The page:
costs = makeDict([carriers,routes],costs,0)
capacity = makeDict([carriers, routes],capacity,0)
demand = makeDict([routes],demand,0)

Model Initiation, Decision Variables, and Objective Function

The model variable is created using the LpProblem function. Then, a dictionary called shipments is created that contains LP variables. Finally, the objective function is added to the variable model using a list comprehension.

In [15]:
# Initiates model
model = LpProblem('supply_chain', LpMinimize)

# Dictionary containing decision variables - numbers of shipments by a given carrier for a given route
shipments = LpVariable.dicts('shipment',(carriers, routes),0,None,LpInteger)

# Objective function (multiplies shipping cost for each route by a given carrier and sums all of those costs together)
model +=lpSum([shipments[c][r]*costs[c][r] for c in carriers for r in routes])

Constraints

The retailer needs to transport a set number of containers for each of the 290 routes. Each carrier has a limited container capacity per route of transportation. Also, carriers can charge different prices for their services.

Given the high fixed costs of preparing transportation contracts, the retailer would like to work with only those carriers who transport at least a certain number of containers. The retailer prefers to ship at least 500 containers with the B carrier because of the higher quality service.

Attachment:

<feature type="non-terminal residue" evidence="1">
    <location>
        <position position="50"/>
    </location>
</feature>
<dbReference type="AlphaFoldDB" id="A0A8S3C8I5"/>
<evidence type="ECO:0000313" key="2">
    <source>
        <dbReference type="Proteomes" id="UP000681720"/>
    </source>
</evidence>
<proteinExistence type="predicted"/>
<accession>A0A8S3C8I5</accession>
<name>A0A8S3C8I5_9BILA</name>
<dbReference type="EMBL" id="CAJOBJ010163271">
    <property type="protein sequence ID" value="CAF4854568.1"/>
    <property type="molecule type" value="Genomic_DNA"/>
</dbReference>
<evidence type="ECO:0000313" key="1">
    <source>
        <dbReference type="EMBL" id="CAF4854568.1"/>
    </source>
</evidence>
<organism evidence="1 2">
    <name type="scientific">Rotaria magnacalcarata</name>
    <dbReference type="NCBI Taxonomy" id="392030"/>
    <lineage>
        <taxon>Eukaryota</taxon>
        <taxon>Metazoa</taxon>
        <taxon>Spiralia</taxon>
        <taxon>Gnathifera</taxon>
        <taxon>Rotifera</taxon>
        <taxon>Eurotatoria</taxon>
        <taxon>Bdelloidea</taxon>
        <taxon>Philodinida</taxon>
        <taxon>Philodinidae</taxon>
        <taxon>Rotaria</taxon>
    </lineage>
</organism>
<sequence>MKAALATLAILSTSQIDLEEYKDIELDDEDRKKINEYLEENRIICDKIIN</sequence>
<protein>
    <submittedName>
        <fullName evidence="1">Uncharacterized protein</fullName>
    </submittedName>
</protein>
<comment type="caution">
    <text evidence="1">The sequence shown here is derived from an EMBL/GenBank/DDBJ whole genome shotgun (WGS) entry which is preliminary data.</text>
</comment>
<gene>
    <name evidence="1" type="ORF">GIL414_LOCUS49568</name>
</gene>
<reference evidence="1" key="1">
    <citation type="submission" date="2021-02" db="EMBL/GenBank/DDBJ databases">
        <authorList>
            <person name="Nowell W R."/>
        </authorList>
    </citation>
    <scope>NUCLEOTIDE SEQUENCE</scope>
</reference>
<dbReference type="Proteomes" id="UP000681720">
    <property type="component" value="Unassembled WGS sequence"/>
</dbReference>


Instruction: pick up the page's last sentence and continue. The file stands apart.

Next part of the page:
In [16]:
# Maximimum number of shipments per route by a given carrier can transport
for (c, r) in carrier_route:
    model += shipments[c][r] <= capacity[c][r]
                  
# Number of shipments that are required by the retailer per a given route
for r in demand:
    model +=lpSum([shipments[c][r] for c in carriers]) >= demand[r]

# Overall minimum number of shipments that should be transported by a carrier across routes
for c in carriers:
    model += lpSum([shipments[c][r] for r in routes]) >= 10
    
# Minimum number of shipments that should be transported by the B carrier across routes
model += lpSum([shipments['B'][r] for r in routes]) >= 500

Solve the Problem

Now that all the problem data is entered, the writeLP() function can be used to copy this information into a .lp file into the directory that your code-block is running from. The LP is solved using the solver that PuLP chooses.

In [17]:
# The problem data is written to an .lp file
model.writeLP('supply_chain.lp')

# The problem is solved using PuLP's choice of Solver
model.solve()
Out[17]:
1

Results

The results of the solver call can be displayed as output. First, I request the status of the solution, which can be one of “Not Solved,” “Infeasible,” “Unbounded,” “Undefined” or “Optimal.” The optimized objective function value is printed to the screen using the value function.

The variables and their resolved optimum values can now be printed. The printed output describes the number of containers that the retailer should ship with a given carrier for a given route to minimize costs under the given constraints (10 randomly selected rows are displayed). The output also contains the total costs of shipping all containers across all routes demanded by the retailer.

In [18]:
# The status of the solution is printed 
print('Status:', LpStatus[model.status])

# The optimised objective function value is printed     
print('Total shipment costs = ', round(value(model.objective)))
Status: Optimal
Total shipment costs =  5312280
In [19]:
# Each of the variables is displayed with it's resolved optimum value
result = [(v.name, v.varValue) for v in model.variables()]
result= pd.DataFrame(result, columns=['carrier and route', 'optimum number of containers'])
result.sample(10)
Out[19]:
carrier and route optimum number of containers
273 shipment_A_84 0.0
609 shipment_C_125 0.0
881 shipment_D_109 0.0
1188 shipment_E_124 18.0
969 shipment_D_189 0.0
458 shipment_B_250 11.0
428 shipment_B_223 0.0
106 shipment_A_195 0.0
126 shipment_A_212 0.0
632 shipment_C_146 0.0